Displayed in the Saint-Étienne church in France is the figure of René de Chalon, Prince of Orange. The prince died at the young age of 25 during the siege of Saint-Dizier in 1544.
Rather then memorialize him in the standard hero form, his wife requested (or René himself requested, or possibly both) that he be shown as “not a standard figure but a life-size skeleton with strips of dried skin flapping over a hollow carcass, whose right hand clutches at the empty rib cage while the left hand holds high his heart in a grand gesture.” (Source)
Mirror mirror on the wall
Whose the badest bitch of them all?
All I want is to know what my future is going to look like so I can plan accordingly. Are there more diagnoses to be made? Is there more pain to be felt? Is this the healthiest or the sickest I’m going to be? Am I going to go downhill and if so, when? I want to live my life as best as I can but it’s difficult to plan with unpredictability. Can I please just have a manual of what’s going to happen?
Here’s an idea.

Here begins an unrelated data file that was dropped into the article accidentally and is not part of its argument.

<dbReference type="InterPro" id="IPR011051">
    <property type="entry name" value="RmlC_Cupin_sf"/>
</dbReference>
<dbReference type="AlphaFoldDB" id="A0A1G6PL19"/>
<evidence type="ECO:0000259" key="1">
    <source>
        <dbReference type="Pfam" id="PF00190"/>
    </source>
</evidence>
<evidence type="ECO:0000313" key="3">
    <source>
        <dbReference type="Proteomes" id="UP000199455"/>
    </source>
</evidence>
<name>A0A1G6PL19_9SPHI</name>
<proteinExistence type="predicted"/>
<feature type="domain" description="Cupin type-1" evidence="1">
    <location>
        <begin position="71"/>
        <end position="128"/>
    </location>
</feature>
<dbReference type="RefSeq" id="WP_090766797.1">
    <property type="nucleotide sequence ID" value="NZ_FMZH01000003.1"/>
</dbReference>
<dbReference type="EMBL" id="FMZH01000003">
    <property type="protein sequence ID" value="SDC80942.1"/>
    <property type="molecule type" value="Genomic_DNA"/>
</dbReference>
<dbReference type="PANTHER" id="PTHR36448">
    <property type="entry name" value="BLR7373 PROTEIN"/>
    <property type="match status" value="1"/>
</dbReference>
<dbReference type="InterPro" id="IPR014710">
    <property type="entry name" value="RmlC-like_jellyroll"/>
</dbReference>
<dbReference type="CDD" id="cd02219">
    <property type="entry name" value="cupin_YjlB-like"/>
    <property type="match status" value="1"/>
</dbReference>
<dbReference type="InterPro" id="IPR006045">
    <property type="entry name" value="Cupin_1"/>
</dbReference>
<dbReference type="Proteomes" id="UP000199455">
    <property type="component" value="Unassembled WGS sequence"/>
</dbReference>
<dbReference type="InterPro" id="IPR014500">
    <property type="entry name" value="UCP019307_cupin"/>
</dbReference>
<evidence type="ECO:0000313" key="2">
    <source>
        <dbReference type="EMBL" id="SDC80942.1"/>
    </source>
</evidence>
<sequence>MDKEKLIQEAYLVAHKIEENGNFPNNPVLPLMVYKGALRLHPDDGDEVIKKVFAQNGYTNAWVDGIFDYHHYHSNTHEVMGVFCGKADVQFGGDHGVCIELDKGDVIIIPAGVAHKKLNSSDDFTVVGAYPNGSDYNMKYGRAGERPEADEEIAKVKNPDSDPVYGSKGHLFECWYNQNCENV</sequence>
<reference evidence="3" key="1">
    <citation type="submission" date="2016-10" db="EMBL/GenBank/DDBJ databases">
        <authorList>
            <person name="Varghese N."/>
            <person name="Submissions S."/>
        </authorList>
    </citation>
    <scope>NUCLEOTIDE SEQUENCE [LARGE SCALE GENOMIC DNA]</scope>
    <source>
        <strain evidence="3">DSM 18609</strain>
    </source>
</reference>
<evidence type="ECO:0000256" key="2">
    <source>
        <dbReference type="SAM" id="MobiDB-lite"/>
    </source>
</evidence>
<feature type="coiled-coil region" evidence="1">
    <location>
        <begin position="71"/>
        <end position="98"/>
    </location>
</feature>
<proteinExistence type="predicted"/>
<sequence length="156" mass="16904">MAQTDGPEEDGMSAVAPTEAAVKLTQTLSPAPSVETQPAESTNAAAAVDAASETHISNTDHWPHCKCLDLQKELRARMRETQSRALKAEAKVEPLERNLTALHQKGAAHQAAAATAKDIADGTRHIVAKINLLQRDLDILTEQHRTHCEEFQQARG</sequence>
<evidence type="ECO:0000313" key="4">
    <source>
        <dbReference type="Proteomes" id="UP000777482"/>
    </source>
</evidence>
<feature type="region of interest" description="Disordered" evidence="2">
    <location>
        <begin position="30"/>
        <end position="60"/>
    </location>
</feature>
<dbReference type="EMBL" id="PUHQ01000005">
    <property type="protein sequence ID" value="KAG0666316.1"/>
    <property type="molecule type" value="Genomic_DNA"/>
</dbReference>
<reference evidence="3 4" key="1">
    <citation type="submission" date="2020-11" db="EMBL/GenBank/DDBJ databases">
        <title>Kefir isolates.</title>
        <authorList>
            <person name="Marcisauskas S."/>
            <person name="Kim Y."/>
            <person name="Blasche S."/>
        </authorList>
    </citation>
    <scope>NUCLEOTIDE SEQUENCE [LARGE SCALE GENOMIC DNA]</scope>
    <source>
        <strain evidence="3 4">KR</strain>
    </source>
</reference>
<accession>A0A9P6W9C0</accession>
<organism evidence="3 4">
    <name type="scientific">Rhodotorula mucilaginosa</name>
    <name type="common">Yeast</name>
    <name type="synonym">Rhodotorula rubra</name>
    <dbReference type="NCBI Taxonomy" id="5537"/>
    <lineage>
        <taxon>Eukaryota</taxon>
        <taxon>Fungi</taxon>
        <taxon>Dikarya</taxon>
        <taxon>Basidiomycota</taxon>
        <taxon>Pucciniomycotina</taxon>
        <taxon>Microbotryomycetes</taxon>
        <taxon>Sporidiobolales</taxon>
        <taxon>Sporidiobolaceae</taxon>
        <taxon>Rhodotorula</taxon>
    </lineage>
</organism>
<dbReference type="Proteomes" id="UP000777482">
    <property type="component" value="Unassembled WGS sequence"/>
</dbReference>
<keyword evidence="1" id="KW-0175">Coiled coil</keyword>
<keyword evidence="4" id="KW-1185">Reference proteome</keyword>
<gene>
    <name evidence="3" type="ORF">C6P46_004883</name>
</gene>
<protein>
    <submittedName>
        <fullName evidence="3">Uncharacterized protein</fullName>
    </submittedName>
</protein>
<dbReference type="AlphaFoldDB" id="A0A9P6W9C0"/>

Give Kairi fucking character development.
Don’t ignore her. Don’t write her in for the sake of writing her in. Don’t use Sora’s love for her as a way of giving her screen time or purpose.
You created her, gave her a face and a voice, and placed her in a trio with two essential (and main) characters. You named her one of the most important titles in the series: a Princess of Heart.
Live up to it.
Give her fucking character development.
Please note: “everyone who works retail, admin, or labor” is pretty much everyone. I can’t remember the last time I worked somewhere without “security” cameras that monitored employees.
I’m having a good laugh right now because our associates just got collectively reprimanded for leaning on the counters during 8 hour shifts on their feet, because it isn’t “professional” looking. So apparently they can put up with a camera over their shoulder to make sure they do their jobs correctly, but a cop with a gun cant?